So, back at the supermarket and me passing by in a dizzy spell, glancing at an older man looking – with his face very close to the products – at light bulbs. Incandescent light bulbs have been around since around 1870. Imagine going through the depression, battling for work, for money, for food. Having been through the war and ration stamps. Having raised a family, made a home, your kids grew up to raise families of their own, giving you grandkids and then the grandkids growing up and beginning lives and families of their own. All through this, the most you've though about light bulbs is either not having light in the depression, or screwing a bulb in. And for over seventy years your most common concern with light bulbs is turning the light switch on. Then, in your retirement age when you're either becoming more dependent on the younger generation, or that dependence looms over you, suddenly you don't know squat about something you've taken for granted all your life – not only something you've taken for granted, but something of fundamental importance that you've taken for granted. And, not only do you not know squat, the rules are changing almost as soon as they are written.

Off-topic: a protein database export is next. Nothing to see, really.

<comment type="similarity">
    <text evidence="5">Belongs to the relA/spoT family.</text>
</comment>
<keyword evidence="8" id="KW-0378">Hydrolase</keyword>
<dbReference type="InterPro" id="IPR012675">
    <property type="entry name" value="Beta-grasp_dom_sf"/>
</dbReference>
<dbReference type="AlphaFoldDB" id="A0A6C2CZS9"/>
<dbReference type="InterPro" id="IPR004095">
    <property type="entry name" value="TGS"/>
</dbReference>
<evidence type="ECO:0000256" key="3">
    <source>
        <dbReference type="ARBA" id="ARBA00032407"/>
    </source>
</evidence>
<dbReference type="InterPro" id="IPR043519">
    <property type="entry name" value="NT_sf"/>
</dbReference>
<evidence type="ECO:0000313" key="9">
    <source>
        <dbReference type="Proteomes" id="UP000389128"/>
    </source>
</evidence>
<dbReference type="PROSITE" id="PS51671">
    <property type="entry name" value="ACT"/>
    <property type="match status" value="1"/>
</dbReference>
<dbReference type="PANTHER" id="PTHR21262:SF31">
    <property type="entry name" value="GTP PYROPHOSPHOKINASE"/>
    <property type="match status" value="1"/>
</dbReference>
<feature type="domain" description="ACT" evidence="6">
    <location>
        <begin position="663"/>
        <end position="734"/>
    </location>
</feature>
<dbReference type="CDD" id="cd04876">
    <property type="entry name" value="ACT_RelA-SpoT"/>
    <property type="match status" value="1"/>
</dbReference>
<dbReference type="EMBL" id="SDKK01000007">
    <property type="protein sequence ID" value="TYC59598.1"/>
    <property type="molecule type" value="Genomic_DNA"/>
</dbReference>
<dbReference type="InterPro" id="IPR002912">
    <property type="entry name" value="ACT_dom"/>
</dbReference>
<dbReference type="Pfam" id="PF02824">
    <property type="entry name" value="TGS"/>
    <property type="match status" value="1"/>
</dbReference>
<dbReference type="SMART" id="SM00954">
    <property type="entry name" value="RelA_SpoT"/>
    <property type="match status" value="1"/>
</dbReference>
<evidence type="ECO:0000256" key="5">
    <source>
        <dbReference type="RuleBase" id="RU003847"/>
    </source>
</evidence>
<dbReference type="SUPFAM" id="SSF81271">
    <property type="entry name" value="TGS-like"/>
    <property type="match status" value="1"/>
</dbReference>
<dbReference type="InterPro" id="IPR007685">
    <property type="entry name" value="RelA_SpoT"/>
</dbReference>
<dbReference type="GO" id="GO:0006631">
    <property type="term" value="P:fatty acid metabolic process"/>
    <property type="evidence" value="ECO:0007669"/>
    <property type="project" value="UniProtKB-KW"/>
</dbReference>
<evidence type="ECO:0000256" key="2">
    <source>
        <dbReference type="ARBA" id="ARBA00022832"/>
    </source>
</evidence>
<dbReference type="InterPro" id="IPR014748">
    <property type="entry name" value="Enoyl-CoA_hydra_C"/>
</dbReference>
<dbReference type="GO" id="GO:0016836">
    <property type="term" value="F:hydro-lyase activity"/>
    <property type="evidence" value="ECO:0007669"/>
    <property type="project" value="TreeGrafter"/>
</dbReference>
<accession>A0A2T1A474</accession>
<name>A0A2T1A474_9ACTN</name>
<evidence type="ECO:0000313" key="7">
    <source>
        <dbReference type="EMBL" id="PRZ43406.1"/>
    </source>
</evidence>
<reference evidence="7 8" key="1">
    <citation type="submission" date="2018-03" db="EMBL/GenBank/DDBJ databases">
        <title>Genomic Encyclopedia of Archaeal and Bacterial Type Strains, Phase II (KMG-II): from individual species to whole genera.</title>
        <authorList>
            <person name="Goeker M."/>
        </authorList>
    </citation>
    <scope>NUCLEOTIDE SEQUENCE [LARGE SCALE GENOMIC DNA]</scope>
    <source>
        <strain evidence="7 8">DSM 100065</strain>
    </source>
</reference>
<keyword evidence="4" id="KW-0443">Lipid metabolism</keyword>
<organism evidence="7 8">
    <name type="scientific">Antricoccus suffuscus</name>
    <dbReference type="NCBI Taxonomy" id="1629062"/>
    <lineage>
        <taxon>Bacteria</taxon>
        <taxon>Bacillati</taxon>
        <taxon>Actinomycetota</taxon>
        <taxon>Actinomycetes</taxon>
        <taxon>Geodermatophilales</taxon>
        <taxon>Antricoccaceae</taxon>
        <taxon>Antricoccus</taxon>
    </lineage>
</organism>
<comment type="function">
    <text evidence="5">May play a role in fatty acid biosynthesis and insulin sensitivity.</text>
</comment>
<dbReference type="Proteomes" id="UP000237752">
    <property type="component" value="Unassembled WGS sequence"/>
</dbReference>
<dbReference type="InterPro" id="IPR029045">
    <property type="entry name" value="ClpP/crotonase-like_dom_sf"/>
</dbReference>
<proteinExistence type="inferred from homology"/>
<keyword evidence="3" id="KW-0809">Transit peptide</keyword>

I'll admit that I don't keep up, but the last time I checked incandescent bulbs were still on the shelf at the store. But, what frightens me is ending up like that man I saw, or like my father. I don't have children to come take me to the store. I never got around to children. (I can hear my Catholic friends chiding me about the importance of family, and all I can say to them is that if I HAD had children, they would have hated me and our combined incomes wouldn't be enough to cover the cost of the psychologist bills for them and for me. I don't think I was ever father material. Uncle, maybe. Father, no.) So what's going to happen when I'm old and unable to walk very far or see very far? And then suddenly somebody changes all the rules on me. I will be like my father in my younger brother's house. I won't know my way around and I don't know that I will have it in me to keep up. Hell, I haven't kept up this far. I go to the store and people look at me like I'm demented as it is. What am I going to do when I actually AM demented? If something as simple and fundamental as turning on a light switch isn't safe from the winds of change, how will I fare when I'm too frail to fight?